Twenty-six hours and forty-five minutes until closing. It's going to be a long day and night and morning.

*The dog in question is a mastiff puppy that currently weighs as much as I did when I graduated high school, and whose head comes up to my waist. She's ten months old and has a good bit of growing left in her. I hope she's friendly. O.O

Well, if nothing else, the neighborhood will certainly be well guarded.

Friday, July 11, 2008

The Beginning

It's been a busy month.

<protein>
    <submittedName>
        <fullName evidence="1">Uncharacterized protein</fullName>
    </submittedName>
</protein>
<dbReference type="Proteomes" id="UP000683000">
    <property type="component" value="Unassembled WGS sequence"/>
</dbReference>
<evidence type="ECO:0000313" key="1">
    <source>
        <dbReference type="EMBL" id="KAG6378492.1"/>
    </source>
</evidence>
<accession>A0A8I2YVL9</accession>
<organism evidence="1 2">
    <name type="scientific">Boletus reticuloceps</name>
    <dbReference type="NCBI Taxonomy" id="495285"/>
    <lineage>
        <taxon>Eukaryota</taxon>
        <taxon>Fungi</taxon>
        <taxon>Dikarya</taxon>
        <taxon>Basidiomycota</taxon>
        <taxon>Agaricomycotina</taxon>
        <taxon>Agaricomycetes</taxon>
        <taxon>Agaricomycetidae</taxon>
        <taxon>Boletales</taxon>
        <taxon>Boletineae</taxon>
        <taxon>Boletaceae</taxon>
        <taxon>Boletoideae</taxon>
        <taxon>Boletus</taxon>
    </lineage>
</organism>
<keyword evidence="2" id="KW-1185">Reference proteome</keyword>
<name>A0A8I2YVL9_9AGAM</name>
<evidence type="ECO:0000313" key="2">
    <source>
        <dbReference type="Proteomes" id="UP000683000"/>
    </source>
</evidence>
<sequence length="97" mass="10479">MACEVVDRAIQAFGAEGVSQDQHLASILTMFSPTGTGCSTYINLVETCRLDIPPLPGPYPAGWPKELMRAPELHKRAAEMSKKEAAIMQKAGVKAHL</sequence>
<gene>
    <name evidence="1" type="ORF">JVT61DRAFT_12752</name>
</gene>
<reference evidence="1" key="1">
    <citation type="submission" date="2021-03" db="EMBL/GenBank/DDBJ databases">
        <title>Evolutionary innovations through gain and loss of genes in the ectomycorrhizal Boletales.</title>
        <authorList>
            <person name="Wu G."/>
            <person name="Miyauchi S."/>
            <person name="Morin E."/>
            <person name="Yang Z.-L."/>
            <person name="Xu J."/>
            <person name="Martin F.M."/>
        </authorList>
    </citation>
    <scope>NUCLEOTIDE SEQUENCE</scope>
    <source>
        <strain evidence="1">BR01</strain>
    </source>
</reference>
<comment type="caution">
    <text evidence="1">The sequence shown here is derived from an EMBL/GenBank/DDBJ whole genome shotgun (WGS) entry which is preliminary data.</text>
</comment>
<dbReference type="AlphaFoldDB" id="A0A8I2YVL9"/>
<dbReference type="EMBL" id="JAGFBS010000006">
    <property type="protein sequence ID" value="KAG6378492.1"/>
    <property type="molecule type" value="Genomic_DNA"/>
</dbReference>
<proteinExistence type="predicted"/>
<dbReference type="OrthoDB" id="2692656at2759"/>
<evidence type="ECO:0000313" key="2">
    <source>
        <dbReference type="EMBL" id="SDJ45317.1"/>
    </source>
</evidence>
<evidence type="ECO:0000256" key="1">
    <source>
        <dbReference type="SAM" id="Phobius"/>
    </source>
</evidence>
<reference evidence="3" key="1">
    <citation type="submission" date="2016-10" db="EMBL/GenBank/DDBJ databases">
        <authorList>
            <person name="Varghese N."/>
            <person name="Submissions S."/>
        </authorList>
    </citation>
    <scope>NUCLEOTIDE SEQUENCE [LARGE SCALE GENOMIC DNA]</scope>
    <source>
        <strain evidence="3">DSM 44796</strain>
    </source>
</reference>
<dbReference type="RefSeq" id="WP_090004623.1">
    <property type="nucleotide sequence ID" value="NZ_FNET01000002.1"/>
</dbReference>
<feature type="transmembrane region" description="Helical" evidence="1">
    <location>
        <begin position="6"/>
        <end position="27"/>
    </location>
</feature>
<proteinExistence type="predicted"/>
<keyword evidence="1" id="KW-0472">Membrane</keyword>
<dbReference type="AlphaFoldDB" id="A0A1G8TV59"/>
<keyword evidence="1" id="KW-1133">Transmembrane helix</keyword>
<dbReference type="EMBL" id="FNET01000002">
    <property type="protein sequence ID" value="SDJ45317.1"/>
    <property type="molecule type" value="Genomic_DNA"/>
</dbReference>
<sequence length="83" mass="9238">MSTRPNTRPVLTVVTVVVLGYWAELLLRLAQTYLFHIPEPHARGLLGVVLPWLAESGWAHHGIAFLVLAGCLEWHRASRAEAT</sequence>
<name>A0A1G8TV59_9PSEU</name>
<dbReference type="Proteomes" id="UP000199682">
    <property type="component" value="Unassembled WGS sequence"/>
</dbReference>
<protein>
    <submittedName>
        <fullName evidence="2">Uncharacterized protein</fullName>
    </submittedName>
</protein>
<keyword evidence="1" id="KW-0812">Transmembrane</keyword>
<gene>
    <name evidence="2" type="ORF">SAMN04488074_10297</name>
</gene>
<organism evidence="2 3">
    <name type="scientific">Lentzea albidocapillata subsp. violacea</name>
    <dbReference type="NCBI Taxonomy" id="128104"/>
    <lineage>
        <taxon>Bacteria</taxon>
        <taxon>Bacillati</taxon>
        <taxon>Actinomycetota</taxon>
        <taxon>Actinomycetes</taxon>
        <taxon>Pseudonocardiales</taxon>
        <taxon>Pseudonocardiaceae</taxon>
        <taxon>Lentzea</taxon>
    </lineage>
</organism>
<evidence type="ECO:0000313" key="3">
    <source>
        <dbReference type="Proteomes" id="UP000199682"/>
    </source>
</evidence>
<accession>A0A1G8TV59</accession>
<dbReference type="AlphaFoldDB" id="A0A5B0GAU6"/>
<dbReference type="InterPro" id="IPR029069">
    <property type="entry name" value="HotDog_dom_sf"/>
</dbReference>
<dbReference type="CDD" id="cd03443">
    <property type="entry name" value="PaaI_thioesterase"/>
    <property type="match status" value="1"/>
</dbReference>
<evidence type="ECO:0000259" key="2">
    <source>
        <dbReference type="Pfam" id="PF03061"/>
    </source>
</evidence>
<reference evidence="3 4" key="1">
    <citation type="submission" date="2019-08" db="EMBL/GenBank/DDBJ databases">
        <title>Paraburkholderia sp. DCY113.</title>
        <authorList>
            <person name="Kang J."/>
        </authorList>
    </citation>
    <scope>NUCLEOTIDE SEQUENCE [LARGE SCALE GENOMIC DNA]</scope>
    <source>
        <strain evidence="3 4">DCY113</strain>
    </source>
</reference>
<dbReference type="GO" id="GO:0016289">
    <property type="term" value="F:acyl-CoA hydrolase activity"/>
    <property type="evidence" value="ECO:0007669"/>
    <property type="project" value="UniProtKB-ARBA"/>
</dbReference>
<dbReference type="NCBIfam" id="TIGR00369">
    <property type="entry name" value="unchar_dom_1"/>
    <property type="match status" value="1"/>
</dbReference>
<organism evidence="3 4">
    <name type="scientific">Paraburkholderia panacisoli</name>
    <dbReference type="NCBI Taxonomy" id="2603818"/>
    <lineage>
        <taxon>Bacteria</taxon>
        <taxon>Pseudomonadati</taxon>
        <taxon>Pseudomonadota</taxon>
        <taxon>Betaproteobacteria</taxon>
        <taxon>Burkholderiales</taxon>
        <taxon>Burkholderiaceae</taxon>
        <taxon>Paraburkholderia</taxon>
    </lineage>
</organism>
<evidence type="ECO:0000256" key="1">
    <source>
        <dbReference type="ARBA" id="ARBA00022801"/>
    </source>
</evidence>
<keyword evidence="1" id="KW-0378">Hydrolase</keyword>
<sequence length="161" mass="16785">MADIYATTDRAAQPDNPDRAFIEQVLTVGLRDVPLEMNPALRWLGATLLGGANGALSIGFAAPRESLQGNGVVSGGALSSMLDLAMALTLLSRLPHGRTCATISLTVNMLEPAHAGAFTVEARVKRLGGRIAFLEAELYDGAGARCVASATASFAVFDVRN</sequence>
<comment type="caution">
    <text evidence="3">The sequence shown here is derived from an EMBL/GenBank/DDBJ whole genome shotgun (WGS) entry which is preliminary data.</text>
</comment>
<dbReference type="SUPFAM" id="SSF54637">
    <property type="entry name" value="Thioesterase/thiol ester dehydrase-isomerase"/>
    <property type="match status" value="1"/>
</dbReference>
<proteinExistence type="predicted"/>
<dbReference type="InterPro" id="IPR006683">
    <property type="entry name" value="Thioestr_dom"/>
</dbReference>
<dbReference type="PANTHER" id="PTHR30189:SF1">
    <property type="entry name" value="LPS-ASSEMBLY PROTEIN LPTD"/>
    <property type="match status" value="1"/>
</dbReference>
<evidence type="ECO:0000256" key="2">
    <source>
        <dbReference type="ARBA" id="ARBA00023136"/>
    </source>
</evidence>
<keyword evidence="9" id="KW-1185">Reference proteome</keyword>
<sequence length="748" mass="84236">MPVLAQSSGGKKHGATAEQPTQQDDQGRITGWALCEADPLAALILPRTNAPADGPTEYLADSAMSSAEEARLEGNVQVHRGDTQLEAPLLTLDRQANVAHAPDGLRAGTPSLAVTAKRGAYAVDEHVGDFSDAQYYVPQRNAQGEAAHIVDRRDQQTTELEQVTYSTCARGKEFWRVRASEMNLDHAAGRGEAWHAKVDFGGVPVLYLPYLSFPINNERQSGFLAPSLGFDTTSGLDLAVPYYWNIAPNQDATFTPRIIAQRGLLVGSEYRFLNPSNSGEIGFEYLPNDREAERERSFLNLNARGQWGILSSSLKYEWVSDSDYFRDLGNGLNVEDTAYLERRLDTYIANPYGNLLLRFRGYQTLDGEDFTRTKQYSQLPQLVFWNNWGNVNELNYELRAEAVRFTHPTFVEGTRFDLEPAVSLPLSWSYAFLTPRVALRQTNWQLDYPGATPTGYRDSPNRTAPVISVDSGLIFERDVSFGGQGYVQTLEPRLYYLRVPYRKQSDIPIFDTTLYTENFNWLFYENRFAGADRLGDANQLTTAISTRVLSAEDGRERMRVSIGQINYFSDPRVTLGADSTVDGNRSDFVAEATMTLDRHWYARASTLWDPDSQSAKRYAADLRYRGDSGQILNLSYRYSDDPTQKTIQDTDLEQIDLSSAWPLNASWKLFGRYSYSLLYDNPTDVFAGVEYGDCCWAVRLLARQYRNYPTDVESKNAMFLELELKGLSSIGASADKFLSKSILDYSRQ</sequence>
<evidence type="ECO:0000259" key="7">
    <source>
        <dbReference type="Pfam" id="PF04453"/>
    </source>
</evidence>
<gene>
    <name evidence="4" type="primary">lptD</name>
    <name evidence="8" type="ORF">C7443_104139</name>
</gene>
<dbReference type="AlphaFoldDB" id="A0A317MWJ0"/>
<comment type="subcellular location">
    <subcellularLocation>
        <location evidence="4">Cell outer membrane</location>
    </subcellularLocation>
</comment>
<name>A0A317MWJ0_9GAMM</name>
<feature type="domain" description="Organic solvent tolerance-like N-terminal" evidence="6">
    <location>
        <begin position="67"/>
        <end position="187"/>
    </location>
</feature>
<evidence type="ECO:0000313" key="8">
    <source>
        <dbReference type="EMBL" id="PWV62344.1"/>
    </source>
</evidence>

Less than a month, actually--around this time in June, my husband and I had taken a look at the current housing market in our hometown of Pittsburgh, PA, scrutinized our finances, and resigned ourselves to a few more years of renting the Squirrel Hill duplex where we lived. We'd been seriously looking for a house for about nine months, but things hadn't been going entirely well. We fell in love with the first house we looked at in September, a beautiful, eccentric blue home whose only flaw was that it was beside a highway on-ramp, only to learn that someone had made an offer right before we toured it. And this past March, we went as far as making an offer on a crumbling old Victorian fixer-upper whose disturbingly low price was due to structural instability and impending foreclosure. After a few weeks of tense negotiation and immense frustration, we lost the house to the friend of a friend.